Josh Becker

Josh Becker 

Alex Glew

Alex Glew

Democrat Josh Becker and Republican Alex Glew are heading to a runoff split down party lines in the race for the District 13 seat vacated by state Sen. Jerry Hill, according to initial election results.

Leader Glew pulled down 23.4% of the vote, according to results posted Tuesday, March 3, by the California secretary of state, followed by Becker, who gathered 19.8% of voter support. In third was Redwood City Vice Mayor Shelly Masur, with 15.2% of the vote, followed closely by former assemblywoman Sally Lieber with about 14.8%, then Millbrae Councilwoman Annie Oliva and Burlingame Councilman Michael Brownrigg who both gathered about 12% of the vote and Libertarian John Webster at around 2%.

Should early outcomes hold as additional ballots are counted over the coming days, Becker and Glew will face off over the following months in a head-to-head race that will be decided on Election Day, Nov. 3.

For his part, Becker expressed cautious optimism looking ahead to the chance that his campaign could endure through the final stretch in the race toward the state Capitol.

“I’ve really enjoyed it and I don’t want it to end so I’m looking forward to the next seven or eight months to come — if I make it through,” he said.

Hill, who is termed out of the post in Sacramento which he has held since 2012, endorsed Becker. The Menlo Park entrepreneur also gathered endorsements from Gov. Gavin Newsom and U.S. Sen. Kamala Harris, while leading the race in campaign contributions.

Meanwhile, Glew, from Los Altos, said he felt rewarded that voters apparently saw past the bevy of heavyweight supporters and potent contributions collected by his competition to back his campaign.

“It’s gratifying,” he said. “It’s good to know that money isn’t all that matters in this race.”

An engineer who runs his own firm, Glew gathered 23.4% of the vote to lead the race in San Mateo County and trailed in Santa Clara County by about 3% behind Lieber and Becker, who both collected about 24% of the vote.

Ultimately, the winner will take on representing the district which spans throughout most of San Mateo County and into the northern portion of Santa Clara County.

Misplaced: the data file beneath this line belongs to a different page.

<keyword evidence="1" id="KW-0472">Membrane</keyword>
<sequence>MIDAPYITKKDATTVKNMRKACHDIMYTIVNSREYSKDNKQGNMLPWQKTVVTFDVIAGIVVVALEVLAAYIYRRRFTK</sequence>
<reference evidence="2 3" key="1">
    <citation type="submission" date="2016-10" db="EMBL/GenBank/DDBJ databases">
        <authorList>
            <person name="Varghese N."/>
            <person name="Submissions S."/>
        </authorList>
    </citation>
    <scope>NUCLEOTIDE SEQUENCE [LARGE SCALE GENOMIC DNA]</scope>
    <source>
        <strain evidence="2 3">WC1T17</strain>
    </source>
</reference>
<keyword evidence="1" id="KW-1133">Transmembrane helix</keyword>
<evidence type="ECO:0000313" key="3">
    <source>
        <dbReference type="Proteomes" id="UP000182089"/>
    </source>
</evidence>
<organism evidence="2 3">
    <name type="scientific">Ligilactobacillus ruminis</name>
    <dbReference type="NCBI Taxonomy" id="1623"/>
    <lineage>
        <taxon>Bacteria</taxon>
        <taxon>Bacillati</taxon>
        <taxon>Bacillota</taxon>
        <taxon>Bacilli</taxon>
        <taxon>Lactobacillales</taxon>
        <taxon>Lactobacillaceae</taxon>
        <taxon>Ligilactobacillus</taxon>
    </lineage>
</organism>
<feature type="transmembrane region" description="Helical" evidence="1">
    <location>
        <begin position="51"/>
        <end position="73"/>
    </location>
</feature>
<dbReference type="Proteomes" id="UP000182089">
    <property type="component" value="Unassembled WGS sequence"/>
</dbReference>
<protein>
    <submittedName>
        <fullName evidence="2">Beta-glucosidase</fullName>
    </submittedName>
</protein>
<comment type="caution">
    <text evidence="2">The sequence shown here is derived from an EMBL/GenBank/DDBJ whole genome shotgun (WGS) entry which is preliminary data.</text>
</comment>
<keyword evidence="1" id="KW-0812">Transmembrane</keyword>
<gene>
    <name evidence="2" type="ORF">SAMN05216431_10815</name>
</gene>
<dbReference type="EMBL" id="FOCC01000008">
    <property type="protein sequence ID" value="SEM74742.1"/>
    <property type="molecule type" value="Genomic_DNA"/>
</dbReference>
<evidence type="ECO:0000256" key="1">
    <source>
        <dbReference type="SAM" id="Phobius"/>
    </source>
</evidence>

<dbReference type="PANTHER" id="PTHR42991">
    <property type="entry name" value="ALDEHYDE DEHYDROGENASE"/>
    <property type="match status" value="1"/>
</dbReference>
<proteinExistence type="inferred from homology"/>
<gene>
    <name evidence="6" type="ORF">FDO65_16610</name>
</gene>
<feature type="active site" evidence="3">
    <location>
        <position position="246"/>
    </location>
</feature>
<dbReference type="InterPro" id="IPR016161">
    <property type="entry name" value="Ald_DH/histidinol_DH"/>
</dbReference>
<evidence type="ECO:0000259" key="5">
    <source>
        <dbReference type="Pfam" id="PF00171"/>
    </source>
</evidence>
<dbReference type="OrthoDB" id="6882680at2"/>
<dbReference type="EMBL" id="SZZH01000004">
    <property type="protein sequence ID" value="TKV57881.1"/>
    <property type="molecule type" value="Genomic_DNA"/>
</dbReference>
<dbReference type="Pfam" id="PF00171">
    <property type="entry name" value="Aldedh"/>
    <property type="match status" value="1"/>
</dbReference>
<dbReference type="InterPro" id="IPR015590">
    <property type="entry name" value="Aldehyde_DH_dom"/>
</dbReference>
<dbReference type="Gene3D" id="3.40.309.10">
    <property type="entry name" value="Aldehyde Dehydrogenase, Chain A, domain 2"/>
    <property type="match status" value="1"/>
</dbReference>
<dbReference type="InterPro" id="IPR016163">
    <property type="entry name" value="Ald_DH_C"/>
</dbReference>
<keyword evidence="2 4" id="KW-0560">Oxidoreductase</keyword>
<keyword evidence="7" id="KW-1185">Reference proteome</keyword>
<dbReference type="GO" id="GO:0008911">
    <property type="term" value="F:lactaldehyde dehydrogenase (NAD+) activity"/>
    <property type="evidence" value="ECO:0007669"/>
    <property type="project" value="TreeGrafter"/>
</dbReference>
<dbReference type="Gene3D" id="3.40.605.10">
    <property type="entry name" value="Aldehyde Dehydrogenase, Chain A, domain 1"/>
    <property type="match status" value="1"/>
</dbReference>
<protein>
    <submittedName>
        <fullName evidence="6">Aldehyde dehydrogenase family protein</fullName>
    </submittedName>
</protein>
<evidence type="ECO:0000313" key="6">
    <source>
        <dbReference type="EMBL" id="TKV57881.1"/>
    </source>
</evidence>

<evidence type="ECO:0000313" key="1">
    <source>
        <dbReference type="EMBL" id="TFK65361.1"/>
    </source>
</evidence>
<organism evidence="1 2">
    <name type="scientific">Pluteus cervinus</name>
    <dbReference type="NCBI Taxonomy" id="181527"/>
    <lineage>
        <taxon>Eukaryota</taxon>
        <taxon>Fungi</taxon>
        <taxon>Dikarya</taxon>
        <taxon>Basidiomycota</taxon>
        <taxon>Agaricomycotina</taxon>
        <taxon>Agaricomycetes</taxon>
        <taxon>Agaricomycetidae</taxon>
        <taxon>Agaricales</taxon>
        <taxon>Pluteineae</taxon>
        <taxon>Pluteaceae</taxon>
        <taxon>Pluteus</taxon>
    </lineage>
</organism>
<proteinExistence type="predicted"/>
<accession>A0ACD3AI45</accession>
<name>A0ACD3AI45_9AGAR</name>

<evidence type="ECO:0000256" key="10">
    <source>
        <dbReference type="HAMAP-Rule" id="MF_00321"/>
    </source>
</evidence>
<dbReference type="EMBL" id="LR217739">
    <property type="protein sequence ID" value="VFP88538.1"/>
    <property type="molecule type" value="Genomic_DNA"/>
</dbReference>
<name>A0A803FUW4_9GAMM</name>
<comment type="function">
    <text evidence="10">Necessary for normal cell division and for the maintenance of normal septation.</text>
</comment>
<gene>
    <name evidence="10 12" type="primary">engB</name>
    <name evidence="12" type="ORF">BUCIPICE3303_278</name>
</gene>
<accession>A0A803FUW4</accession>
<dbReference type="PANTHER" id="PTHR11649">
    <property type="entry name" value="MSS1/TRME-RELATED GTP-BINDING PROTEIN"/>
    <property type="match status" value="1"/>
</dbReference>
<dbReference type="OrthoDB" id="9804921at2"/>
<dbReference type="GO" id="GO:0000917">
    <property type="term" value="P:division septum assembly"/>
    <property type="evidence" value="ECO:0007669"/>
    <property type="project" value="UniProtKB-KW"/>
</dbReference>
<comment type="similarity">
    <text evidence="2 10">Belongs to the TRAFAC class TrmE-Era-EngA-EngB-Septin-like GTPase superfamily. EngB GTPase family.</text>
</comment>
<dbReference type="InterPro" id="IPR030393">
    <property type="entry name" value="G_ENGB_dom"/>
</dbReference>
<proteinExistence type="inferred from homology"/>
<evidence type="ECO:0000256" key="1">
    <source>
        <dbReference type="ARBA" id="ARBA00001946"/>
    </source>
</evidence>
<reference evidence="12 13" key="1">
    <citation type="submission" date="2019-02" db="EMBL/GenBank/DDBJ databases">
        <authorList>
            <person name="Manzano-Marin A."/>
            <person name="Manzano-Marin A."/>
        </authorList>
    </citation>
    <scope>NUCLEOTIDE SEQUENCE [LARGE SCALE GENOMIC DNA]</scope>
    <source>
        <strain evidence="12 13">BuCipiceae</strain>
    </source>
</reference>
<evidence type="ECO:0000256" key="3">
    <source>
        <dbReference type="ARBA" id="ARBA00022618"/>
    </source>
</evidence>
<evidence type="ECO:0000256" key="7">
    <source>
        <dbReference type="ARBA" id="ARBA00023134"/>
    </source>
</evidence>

In regional races for Congress, state Assembly and the county Board of Supervisors, incumbents ruled the day.

Assemblyman Kevin Mullin, D-South San Francisco, collected 70% of the vote in the District 22 race, followed by Republican challengers Mark Gilham, with 15.6%, and Bridget Mahoney, with 14.2% of the vote.

In District 22, Assemblyman Marc Berman, D-Palo Alto, collected about 68% of the vote, with Republican Peter Ohtaki getting 27% of the vote and Libertarian Kennita Watson gathering 4%.

U.S. Rep. Jackie Speier, D-San Mateo, led her race for re-election in District 14 with 72.7% of the vote, ahead of Republican challenger Ran Patel, who gathered 20% of the voters’ support. Upstart challengers Eric Taylor and Cristos Goodrow largely split the difference.

To the south in District 18, U.S. Rep. Anna Eshoo, D-Palo Alto, held a large lead on a group of challengers with 62% of the vote, followed by Republican Libertarian Richard Fox, who held 14% of the vote. Challengers Rishi Kumar, Phil Reynolds and Bob Goodwyn rounded out the field.

Dave Pine, Warren Slocum and David Canepa all won re-election to San Mateo County Board of Supervisors as well. Slocum and Canepa ran unopposed, while Pine faced limited competition from write-in candidate Tom Carney.

In the state Senate race, despite the seemingly favorable path ahead, Becker said his campaign will remain focused.

“I don’t think it changes our strategy at the end of the day,” he said.

Meanwhile, Glew said he eschewed throwing an election party in favor of watching results roll in with his wife at home, followed by a walk with his dog and plans to go to bed early.

Should early results hold, Glew said he said all his energy will be needed to rally support in a district which skews largely toward his Democratic opponent.

“It looks like a lot of work,” he said.

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(1) comment

Tim E Strinden

To me, Brownrigg was the most qualified and independent of special interests, but he finished only fifth or sixth, ranking even with Oliva. I believe Oliva was one of the least qualified and one of the least independent, being in the pocket of the real estate industry. The results show that the public is generally uninformed and easily manipulated, and often votes against its own best interests. That's the problem with democracy.

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